Many Labrador Retriever owners feed their pet semi-moist foods because they are easier to prepare than canned food and usually more delectable than regular dry food.
Semi-moist foods are usually packaged in easy-open pouches or as “hamburger patties.” The semi-moist foods contain much less water than canned foods, but they are expensive and loaded with sugar, preservatives, and additives.
These materials can sometimes produce allergic reactions that commonly result in skin biting or scratching by the sensitive Labrador Retriever. Though there are some semi-moist foods that are more nutritious than others, it is best to limit their intake to no more than ¼ of the dog’s diet, with the remaining ¾ being a quality dry food.
The dry-food category spans a large spectrum of quality, mostly commercial and professional. Most of the popular brands that are seen in supermarkets fall into the first category. The main problem with these is the amount the dog needs to consume daily in order to attain proper nutrition. Often, it is just too much, and leads to excessive elimination.
Check the recommended feeding amounts on the bag and apply it to the weight of your Labrador Retriever. If the suggested amount turns out to be more than your dog can easily eat in one meal, choose another brand. A second drawback of this type of dry food is that the mixture of ingredients often varies from batch to batch, due to fluctuations in which crop such as soy, wheat, oats, etc. is available at what time. Therefore, the nutritional value may differ somewhat from bag to bag.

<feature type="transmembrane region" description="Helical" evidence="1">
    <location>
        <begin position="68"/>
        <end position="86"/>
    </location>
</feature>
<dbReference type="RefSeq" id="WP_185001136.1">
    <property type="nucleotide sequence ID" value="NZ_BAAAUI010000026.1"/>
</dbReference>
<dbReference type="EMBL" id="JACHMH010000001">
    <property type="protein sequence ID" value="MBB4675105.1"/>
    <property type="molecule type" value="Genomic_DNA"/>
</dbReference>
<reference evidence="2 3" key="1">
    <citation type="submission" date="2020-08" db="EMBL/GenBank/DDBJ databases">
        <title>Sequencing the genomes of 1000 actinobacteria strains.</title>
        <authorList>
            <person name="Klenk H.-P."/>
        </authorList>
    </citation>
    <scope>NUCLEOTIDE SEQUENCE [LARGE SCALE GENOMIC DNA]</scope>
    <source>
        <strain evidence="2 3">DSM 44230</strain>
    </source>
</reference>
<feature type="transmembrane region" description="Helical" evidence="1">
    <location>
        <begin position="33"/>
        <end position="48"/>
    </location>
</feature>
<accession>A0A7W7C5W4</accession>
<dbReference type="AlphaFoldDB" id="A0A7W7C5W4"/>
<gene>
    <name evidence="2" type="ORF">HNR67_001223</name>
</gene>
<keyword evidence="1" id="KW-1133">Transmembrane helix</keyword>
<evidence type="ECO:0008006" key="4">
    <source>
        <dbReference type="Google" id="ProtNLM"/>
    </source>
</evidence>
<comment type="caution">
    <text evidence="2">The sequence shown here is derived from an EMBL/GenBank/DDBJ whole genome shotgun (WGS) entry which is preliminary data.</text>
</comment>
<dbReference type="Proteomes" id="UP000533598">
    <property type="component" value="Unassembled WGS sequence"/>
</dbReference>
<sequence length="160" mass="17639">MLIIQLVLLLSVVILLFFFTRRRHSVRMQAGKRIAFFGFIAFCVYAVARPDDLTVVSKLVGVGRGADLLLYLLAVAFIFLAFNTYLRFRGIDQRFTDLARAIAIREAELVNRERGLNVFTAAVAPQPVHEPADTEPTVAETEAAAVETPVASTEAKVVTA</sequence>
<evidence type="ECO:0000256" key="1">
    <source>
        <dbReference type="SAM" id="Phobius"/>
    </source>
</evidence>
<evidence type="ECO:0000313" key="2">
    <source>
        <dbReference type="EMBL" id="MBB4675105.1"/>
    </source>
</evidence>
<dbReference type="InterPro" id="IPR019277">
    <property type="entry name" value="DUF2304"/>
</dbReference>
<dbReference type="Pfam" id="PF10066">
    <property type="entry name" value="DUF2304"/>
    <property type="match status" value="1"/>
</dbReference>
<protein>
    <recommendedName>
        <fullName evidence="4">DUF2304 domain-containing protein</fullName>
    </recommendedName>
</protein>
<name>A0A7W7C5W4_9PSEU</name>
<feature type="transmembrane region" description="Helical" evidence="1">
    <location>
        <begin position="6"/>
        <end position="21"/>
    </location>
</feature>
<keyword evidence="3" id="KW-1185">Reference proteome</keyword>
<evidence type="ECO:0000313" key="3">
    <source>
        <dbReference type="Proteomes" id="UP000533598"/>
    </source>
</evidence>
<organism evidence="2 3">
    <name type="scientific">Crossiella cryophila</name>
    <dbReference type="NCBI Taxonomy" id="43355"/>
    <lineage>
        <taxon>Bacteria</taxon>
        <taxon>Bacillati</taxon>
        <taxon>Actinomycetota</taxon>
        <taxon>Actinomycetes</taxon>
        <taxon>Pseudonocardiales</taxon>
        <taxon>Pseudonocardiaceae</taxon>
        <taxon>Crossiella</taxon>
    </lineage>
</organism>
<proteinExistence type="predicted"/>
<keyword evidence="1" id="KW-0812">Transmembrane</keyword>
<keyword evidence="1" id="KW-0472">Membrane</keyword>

The “professional” meat-meal blends offer some improvement. These are the high-quality dry foods that are sold primarily in pet shops, specialty stores, and online catalogs. They offer a nutritious, balanced diet in an easily digestible form. The makers retain a standard blending procedure from batch to batch to insure a uniform product.
The suggested feeding amounts are adequate to fill a dog up without overfeeding him. Although such products may cost a little more than the regular dry food, in the long run they are no more expensive than brands that require more to be eaten.
A quality meat-meal-based dry food has also been shown to aid in the housebreaking a Labrador Retriever because this type of mixture usually contains bran or fiber in amounts that help to produce firmer stools.